I bought this book with high hopes of understanding human nature and, while I clearly have to give the author credit for his remarkable studies, I found the book sorely lacking in a heavy-handed editing effort. Most of the book reads like the straight transcript of notes. This happened on such a date and such a time in such a way – for more than 200 pages of relentless minutiae of the Stanford Prison Experiment, with a bit of explanation thrown in here and there (which was the only thing which kept me going). In the end, between the prison experiment and Abu Ghraib, I STILL don’t understand why people change their behaviors, lose their values, endanger the very moral thread of their bodies. I understand that this is widespread, that good people do so, but not really why – or what makes some people succumb to evil behavior and others totally circumvent it.

Posted by: istop4books | February 27, 2011

The Virgin’s Knot by Holly Payne

I’m not sure how I made it all the way through this book. Stubbornness I suppose. It was poorly written, I hated the style of not wrapping conversations in quotes and letting the reader know who the heck is talking. I found it annoying. The plot doesn’t get going until the middle of the book and I found the cultural background uninspiring and underwhelming, and the end of the book just absolutely awful.

Nurdane is a young Turkish lady who lives in the remote hills with her father. She contracted polio as a girl and as a result, her leg movements are very limited. But she can weave a mean rug. Her ability is legendary and rumor has it that this virgin’s rugs, given to brides as part of a dowry, will guarantee happiness and the birth of a first son. Ironically, as beautiful as she is, with her crippling defect, Nurdane doesn’t have a chance in heck of being one of the brides lucky enough to receive a rug, yet she spends her days weaving and designing these coveted carpets. At the same time, she looks to Allah for guidance, as Allah took away her ability to walk and gave her the magical gift of weaving.


Nurdane’s character is well developed and easily likeable and parts of the story were quite good, however, the author just about totally missed her mark. Her writing was atrocious, the language she used was confusing and made it difficult to understand where Nurdane was coming from or what she actually felt or thought. It reminded me of how easy it is to read a well-written book and to lose myself in good writing – and how hard it is to write well.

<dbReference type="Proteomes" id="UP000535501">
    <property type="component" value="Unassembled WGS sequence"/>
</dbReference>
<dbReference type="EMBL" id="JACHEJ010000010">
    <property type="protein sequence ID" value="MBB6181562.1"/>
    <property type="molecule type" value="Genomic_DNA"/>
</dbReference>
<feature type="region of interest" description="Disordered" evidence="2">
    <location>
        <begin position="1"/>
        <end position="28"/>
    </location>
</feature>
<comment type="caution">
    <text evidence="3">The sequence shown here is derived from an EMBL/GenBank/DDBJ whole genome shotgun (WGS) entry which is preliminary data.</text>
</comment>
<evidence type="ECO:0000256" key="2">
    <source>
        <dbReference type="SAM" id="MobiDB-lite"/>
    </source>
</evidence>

I loved the idea of reading about Turkey, a country I have always wanted to visit, and about Turkish rugs – which I’ve always wanted to own. This just wasn’t the book to take me vicariously there.


Posted by: istop4books | February 10, 2011

The Sewing Circles of Herat, Christina Lamb

Let me preface this by saying that I read this in 2011 and I didn’t read it cover to cover. The book was published in 2002 and would have been way better had I read it then. It’s not a “readable” book, as it’s packed with historic notes, dates, supplemental anecdotes and other bits that bog it down. In the first 150 pages or so, there is no mention whatsoever of any sewing circles, it was mostly background information on how the author got to be in Herat and her experience with the Mujaheddin to that point. 

Most of the material has, since 2002, been hashed and rehashed. Many of the main characters have been killed in the war and have become relevant to the history, but not to what is happening now.

I felt that the book lacked thoughtful insight, personalization and was too broad. It touched on the horrors that the Afghan’s have endured, but didn’t follow up on them. She didn’t make it personal imho.  However, as background  and historical data,  this book is packed with useful information.

Posted by: istop4books | February 6, 2011

The Clothes They Stood Up In, Alan Bennett

The Clothes They Stood Up In is a novella about a old curmudgeonly British couple, very stead in their stale ways, who come home from a night at the opera to find the contents of their apartment have vanished. Books, bills, pots, pans, furniture and toilet paper. The apartment had been wiped clean.  They were literally left with the clothes they stood up in…. and with themselves.  Wiped of all the kitsch they accumulated over the years they had a moment to look around and see themselves in a different light. While one of them took advantage of this, the other one did not.  The ending is unusual, and while the writing is humorous, the theme is a bit sad.